RC: It is when I was dutiful and diligent. I think I would say, well, the church says, and then say, as best as I could… and I would still do that if people want to ask, but people don’t ask that sort of question normally. They ask something like, what have I to say about the agony that they’re experiencing or the joy that is kind of out of reach or perhaps overwhelming.
And so I try to talk to that, I try to avoid talking too propositionally about it. Also, I’m not very good at it. I’m a pretty ropey theologian.
Also, I find that people relate more readily – it’s an interesting one, I think. And, again, it’s because of where we are in our post-enlightenment cycle, putting it crudely, broad brush strokes. People don’t relate to doctrine, they don’t relate to sermons, they sing hymns without connecting the strangeness of the language or the distinction of the language. They relate to people who make a commitment to it. That’s even, I mean, people are very curious about that, and interested about that and they relate to personal stories. It’s sort of symptomatic of our time, I think.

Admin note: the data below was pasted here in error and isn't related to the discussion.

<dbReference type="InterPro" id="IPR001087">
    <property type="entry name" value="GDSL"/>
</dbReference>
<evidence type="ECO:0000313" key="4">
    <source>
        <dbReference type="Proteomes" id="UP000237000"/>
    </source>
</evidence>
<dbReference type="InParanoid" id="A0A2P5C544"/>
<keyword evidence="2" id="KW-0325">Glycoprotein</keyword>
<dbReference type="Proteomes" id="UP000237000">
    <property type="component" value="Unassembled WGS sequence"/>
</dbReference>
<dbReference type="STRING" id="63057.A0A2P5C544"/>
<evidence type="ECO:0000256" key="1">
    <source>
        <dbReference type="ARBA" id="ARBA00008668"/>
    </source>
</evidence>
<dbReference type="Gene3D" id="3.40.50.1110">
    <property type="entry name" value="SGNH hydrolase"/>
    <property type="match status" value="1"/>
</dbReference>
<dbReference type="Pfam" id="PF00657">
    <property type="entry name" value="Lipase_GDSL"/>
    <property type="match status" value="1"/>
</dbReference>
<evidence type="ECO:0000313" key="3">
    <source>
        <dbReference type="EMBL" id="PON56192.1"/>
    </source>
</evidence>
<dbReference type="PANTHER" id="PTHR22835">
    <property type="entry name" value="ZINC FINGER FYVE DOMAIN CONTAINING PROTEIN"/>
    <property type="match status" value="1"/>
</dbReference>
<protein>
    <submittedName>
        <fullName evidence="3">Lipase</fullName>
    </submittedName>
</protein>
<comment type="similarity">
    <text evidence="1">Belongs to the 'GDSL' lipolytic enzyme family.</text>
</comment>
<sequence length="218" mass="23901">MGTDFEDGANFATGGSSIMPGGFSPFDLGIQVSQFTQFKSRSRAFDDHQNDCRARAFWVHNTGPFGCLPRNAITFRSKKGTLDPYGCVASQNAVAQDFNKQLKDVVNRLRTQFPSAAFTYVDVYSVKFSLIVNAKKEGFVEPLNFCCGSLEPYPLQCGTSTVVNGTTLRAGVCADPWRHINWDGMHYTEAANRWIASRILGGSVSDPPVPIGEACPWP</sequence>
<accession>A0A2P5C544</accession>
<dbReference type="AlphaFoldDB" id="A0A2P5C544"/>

And so I try to, if people ask me stuff, then I try to respond in that kind.
DB: Just be present with them as a human being.
RC: And also try to, I think, through your actions live a life which is consonant with the gospel you preach. I mean, St Francis said, “Always preach. Sometimes use words”. And for someone like me who’s careless and self-absorbed, shutting up could be a surprisingly powerful thing. Rare.